Psychosocial issues 3.1 Discuss three evidence-based interventions to help Robert manage his COPD.

Answer

1. Pathophysiology
1.1 Pathophysiology of COPD
Chronic obstructive pulmonary disease (COPD) is a progressive disorder with emphysema (alveolar destruction) and bronchial fibrosis in variable proportions. Inhalational particles such as allergens and chronic bacterial infections generate inflammatory response resulting COPD (A. Bhat and Panzica, 2015). The inflammatory cells are responsible for COPD are a type of white blood cells which include macrophages and neutrophil granulocytes. People having COPD due to smoking have Tc1 lymphocyte involvement. These inflammatory factors produce chemotactic factor in cell.

The factors which are responsible for lung damage are-

1) Due to tobacco smoke, free radicals are generated which results in oxidative stress
2) Discharge of inflammatory cells
3) Proteases damage the connective tissue of lungs

The term umbrella characterizes the chief persistent disorders of lungs e.g emphysema and chronic bronchitis.

Emphysema- it is a disorder of lungs which is responsible for shortness of breath because of over-inflation of air-sacs present in lungs (Sharafkhaneh, Hanania and Kim, 2008). It comes under umbrella term COPD because in emphysema cessation of airflow occurs due to inappropriate exchange of air on person breathing because air sacs are present in lungs. It develops due to cigarette smoking, air pollution, deficiency of an enzyme known as alpha-1-antitrypsin.

Chronic Bronchitis (CB) – it is explained as the generation of persistent cough and release of sputum from last 3 months to 2 consecutive years. It is comes under the umbrella term of COPD because in CB inflammation and lots of mucus get accumulated in bronchi. It is developing because of smoke inhalation, infections occur due to microorganism, and activation of inflammatory cell of mucin gene transcription which oversecrete the mucus by goblet cells and hence restrict airflow pathway (Kim and Criner, 2013).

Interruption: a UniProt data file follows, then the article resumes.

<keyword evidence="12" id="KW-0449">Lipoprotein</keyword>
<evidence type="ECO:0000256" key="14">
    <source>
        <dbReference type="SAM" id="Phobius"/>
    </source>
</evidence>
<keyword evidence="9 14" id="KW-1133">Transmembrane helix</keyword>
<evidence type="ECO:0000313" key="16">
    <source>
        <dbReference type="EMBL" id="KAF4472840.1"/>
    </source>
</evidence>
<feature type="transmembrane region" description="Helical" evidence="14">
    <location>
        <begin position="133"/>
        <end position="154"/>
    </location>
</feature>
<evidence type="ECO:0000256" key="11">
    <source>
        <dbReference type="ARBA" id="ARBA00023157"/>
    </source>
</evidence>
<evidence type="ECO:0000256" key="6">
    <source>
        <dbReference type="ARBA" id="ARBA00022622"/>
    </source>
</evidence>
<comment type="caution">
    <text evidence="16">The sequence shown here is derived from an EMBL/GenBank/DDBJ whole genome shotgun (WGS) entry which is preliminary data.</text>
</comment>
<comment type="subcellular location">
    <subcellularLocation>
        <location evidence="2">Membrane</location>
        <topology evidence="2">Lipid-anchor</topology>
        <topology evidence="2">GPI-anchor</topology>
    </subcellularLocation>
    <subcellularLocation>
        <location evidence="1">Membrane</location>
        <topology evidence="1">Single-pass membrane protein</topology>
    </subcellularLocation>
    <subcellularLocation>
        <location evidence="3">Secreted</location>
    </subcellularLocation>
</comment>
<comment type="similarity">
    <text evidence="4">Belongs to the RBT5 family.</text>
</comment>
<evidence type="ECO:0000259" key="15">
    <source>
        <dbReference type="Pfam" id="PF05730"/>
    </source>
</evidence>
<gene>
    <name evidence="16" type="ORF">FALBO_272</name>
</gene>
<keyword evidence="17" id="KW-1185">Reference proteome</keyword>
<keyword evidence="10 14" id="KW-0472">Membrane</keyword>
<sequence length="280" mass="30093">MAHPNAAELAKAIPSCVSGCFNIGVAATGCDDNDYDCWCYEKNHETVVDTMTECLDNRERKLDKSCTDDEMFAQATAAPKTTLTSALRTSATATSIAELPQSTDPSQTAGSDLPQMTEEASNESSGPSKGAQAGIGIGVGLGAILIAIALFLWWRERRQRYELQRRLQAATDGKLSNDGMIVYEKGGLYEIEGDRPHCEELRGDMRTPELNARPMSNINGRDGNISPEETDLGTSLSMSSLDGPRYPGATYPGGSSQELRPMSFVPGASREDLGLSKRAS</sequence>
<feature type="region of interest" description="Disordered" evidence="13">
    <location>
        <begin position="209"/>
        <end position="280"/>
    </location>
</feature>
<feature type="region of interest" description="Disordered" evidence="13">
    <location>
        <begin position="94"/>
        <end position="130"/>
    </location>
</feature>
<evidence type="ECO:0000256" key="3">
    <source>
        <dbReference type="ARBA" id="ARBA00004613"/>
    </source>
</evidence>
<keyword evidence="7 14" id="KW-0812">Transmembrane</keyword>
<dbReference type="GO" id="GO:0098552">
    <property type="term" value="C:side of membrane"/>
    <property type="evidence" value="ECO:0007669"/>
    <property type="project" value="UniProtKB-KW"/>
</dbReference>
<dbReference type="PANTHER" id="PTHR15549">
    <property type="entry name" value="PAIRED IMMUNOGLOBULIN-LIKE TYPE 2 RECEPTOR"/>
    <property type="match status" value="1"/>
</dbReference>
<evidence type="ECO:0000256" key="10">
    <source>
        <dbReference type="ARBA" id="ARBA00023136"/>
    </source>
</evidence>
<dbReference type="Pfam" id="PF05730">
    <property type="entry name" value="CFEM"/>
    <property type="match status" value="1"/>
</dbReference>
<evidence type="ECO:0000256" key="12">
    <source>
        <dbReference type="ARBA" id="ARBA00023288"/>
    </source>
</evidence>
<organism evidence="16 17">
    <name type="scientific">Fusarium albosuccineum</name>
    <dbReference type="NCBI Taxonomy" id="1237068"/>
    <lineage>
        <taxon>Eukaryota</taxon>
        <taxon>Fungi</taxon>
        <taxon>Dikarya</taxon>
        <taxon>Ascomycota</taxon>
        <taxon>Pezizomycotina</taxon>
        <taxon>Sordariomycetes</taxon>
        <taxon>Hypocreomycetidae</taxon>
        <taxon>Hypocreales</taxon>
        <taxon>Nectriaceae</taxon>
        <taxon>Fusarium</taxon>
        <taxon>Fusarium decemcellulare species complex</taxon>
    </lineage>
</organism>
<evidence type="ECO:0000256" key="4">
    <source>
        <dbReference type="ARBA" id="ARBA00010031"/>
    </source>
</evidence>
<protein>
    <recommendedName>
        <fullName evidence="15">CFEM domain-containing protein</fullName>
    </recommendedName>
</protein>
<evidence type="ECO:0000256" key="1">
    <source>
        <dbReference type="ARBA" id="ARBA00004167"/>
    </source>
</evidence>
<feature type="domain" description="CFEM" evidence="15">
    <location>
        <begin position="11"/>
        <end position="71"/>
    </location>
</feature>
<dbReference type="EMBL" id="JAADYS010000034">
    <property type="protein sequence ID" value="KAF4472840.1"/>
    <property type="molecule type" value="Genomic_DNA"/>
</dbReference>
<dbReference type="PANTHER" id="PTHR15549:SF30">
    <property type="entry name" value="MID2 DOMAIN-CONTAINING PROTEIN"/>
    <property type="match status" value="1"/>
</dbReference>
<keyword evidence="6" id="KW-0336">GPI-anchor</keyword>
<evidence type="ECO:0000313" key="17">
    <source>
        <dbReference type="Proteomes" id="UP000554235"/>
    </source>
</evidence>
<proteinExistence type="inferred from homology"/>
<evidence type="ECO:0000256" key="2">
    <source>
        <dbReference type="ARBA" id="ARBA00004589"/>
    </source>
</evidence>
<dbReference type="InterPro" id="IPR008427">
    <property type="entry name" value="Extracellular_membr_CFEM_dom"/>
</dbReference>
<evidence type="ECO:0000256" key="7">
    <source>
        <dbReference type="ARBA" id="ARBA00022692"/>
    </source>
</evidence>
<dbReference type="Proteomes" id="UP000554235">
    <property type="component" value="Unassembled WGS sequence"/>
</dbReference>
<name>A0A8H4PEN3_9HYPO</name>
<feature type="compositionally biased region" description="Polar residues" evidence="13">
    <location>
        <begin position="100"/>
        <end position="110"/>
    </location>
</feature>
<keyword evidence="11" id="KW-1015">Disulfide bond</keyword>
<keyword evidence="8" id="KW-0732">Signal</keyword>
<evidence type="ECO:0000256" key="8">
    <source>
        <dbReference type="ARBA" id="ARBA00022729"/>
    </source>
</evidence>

1.2 Acute exacerbation of COPD
An acute exacerbation of COPD is explained as incidents described by damaged respiratory symptoms of person which is away from regular day-to-day changes and hence result in alteration in medication (Garvey and Ortiz, 2012).

In patients like Robert exacerbations of COPD get high by various factors-

1) As continuous smoking and especially in older age causes lung destruction which leads to high risk of acute exacerbation.

2) Streptococcus pneumonia virus worsens the condition of COPD and leads to acute exacerbation of COPD.

3) Working in chicken farm, there may be presence of influenza virus which also increases the chances of exacerbation of COPD.
Acute exacerbation is life-threatening and leads to negatively affect the treatment of disease. It is started by infection of microorganisms or pollutants. It retards the quality of life, accelerates death rate, and increases lung function damage specifically among hospitalized patients. In acute exacerbation, air entrapment and lung hyperinflation becomes negligible which leads to poor expiratory air flow and accelerate dyspnoea.

1.3 Pathophysiology of pneumonia

It is defined as an inflammatory condition that affects the small air sacs known as alveoli which are present on lungs which leads to abnormal high body temperature and shortness of breath. It is mainly produced by toxic agent like bacteria, viruses and rarely caused by fungi, parasites, certain medications and due to autoimmune diseases.

The pathophysiology is mostly the same, regardless of causative agent.